JPMorgan Chase - A Tale of Two Mergers

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Case Details:

Case Code : BSTR222
Case Length : 16 Pages
Pages Period : 1997-2006
Organization : JP Morgan, Chase Manhattan, Bank One
Pub Date : 2006
Teaching Note :Not Available
Countries : US
Industry : Banking

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This case study was compiled from published sources, and is intended to be used as a basis for class discussion. It is not intended to illustrate either effective or ineffective handling of a management situation. Nor is it a primary information source.

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Background Note

Jack Pierpont Morgan (Jack), son of an American businessman named Janius S. Morgan, joined a Philadelphia-based banking company named Drexel & Company as a promoter, to form Drexel, Morgan and Company in 1871.

In 1895, the company was reorganized and renamed JP Morgan Company. The company began financing major businesses including GE4 and International Harvester.5

In 1901, it was instrumental in the creation of the US Steel, the largest corporate enterprise in the world at that time. The Great Crash6 of October 1929 and the subsequent depression led to a major structural transformation in the US banking industry.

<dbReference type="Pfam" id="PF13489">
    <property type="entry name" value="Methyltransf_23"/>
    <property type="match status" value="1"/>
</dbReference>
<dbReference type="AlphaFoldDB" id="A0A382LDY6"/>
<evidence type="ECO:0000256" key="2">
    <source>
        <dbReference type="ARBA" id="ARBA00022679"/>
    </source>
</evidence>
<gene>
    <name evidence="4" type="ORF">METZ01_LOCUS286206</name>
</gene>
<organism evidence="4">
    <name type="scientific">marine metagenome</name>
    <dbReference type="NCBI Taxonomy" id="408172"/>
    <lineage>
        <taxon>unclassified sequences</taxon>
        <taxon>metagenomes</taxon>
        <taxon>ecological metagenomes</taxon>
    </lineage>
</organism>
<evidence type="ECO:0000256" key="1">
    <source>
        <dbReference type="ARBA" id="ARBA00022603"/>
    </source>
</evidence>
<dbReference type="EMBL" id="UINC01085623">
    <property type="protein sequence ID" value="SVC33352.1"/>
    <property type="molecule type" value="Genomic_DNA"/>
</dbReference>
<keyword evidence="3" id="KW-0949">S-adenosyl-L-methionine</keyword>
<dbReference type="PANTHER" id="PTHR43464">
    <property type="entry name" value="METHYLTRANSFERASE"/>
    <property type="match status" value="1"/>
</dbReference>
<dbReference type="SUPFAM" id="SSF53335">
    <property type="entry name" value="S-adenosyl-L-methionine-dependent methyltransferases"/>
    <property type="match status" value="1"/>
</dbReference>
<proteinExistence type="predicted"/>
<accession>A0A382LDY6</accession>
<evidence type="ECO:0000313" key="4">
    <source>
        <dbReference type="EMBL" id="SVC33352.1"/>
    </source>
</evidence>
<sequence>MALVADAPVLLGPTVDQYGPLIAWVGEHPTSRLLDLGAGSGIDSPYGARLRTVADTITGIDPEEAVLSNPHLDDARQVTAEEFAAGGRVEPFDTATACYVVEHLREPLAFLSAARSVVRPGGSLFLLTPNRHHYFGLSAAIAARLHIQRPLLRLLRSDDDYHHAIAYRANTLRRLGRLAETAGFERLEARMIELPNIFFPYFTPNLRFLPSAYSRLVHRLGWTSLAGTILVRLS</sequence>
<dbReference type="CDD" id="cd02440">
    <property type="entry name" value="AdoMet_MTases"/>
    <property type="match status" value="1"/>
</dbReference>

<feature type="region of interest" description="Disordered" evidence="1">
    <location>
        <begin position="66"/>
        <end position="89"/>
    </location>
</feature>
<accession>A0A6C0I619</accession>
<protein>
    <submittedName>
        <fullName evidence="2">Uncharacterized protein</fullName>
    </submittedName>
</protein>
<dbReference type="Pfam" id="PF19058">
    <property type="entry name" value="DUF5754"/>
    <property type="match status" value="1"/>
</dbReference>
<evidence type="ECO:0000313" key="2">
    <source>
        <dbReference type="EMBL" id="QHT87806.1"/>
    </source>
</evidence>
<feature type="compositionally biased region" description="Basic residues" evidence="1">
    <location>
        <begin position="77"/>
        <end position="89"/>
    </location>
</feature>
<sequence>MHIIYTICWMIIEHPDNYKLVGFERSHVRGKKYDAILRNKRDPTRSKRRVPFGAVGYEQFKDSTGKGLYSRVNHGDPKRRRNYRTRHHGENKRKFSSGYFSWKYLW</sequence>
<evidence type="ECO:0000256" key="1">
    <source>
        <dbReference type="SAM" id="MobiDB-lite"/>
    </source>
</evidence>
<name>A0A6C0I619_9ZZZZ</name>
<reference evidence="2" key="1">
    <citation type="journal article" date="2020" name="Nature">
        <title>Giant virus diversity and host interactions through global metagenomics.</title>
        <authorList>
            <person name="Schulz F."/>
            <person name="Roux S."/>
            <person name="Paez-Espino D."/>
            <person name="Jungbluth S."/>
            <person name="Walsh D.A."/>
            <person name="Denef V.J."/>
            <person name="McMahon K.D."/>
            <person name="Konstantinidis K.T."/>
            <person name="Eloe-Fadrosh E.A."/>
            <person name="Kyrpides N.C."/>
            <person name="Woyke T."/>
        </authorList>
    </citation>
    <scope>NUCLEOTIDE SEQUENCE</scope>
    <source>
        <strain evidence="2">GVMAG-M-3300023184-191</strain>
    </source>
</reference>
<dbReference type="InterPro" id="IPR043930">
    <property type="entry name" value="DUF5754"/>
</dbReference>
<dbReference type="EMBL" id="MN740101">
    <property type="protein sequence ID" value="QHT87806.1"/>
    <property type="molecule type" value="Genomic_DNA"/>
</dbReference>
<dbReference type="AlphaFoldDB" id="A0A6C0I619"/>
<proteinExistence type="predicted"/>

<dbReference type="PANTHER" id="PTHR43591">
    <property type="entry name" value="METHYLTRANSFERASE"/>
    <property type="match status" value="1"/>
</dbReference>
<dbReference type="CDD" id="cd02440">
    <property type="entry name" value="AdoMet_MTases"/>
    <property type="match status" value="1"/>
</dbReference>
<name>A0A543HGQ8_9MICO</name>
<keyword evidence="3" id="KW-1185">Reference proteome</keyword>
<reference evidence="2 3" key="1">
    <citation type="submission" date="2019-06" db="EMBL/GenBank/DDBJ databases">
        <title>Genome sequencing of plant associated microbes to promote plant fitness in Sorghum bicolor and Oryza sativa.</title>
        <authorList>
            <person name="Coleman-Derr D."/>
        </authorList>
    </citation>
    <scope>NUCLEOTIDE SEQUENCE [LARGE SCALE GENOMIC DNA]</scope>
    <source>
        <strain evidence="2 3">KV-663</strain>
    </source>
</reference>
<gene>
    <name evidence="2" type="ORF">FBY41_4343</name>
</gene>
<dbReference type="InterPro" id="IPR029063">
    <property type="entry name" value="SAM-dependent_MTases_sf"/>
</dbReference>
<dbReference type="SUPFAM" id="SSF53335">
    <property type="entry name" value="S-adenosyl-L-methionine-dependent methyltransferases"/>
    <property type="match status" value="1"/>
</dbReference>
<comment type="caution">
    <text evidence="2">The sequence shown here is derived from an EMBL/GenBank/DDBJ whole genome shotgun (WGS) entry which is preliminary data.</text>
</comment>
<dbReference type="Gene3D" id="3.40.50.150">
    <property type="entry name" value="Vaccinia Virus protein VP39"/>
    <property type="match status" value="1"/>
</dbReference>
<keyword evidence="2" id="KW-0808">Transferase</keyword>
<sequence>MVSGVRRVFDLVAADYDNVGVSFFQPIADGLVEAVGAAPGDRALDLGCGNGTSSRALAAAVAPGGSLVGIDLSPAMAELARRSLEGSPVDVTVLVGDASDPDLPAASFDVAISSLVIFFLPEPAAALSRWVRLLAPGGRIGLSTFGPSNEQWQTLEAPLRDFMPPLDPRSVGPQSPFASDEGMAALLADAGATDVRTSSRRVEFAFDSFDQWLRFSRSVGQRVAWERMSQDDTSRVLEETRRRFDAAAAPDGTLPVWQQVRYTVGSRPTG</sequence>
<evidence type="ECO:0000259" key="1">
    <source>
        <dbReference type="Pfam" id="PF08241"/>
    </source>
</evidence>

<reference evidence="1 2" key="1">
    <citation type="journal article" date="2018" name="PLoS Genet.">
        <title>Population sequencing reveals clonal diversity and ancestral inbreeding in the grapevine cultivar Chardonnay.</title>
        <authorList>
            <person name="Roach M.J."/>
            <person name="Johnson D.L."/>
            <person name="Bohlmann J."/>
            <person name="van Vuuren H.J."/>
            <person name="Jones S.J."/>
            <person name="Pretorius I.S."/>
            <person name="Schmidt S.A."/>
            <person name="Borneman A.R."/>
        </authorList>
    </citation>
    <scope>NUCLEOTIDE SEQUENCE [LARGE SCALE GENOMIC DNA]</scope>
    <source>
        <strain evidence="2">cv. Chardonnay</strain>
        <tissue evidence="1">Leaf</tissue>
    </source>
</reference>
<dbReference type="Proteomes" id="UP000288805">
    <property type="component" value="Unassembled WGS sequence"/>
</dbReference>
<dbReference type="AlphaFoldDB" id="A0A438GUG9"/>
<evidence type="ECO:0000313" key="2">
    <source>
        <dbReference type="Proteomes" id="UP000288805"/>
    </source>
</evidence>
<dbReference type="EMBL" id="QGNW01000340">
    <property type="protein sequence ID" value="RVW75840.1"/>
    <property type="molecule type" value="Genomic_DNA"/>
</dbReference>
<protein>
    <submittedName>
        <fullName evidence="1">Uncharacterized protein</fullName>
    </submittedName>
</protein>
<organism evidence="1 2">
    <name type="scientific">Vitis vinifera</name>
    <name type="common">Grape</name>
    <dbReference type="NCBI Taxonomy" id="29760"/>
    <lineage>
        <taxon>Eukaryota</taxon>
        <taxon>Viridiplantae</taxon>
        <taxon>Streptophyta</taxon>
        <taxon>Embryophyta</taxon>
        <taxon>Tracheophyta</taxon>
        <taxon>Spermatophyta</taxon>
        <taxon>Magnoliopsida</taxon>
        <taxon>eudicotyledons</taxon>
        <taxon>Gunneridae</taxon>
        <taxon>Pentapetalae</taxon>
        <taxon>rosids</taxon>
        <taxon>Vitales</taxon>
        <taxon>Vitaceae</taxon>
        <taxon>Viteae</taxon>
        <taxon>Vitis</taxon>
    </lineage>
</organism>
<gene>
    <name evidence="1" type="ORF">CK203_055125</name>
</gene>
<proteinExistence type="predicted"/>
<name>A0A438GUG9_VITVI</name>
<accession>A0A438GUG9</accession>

JP Morgan financed the US government and other large corporations during the Great Depression and the two world wars.

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The Glass-Steagall Act7 of 1933 ushered in an era of strict government regulation of the US banking and financial services industry. The separation of commercial and investment banking as envisaged in this act led Harry Morgan, one of Jack's sons, and two other partners, to branch out and form a separate investment banking company named Morgan Stanley.

Jack died in 1943 and was succeeded by Thomas Lamont, the first outsider to manage JP Morgan. The period after World War II saw rapid economic growth and a pressing need for more capital. Under the chairmanship of Henry Clay Alexander, the company merged with Guaranty Trust Company, a New York-based commercial bank in 1959, which was four times JP Morgan's size.

The new entity, named Morgan Guaranty Trust Company, thrived on the huge demand for capital by the US corporates. The Glass-Steagall Act had many prohibitions such as restricting the income from securities for commercial banks to 10% of the bank's total income. This saw a decline in JP Morgan's revenues in the US...

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4] GE is a diversified technology, services and financial services company with operations in more than 100 countries and with over 300,000 employees worldwide. In the fiscal 2005, GE reported revenues of US$ 148 billion and net income of US$ 16.35 billion.

5] A manufacturer of agricultural equipment in the US that went on to be a part of CNH Global, the world's second largest manufacturer of agricultural equipment.

6] The Great Crash occurred on October, 29, 1929 saw the share prices at the New York Stock Exchange plummet. The Dow Jones fell 300 points to reach its lowest ever at 44 points. This shrunk investments, savings and led to loss of jobs, resulting in a depression in the US economy that continued through the 1930s.

7] Enacted in 1933, the Act prohibited commercial banks from underwriting securities. Banks had to either be simple lenders or perform underwriting.


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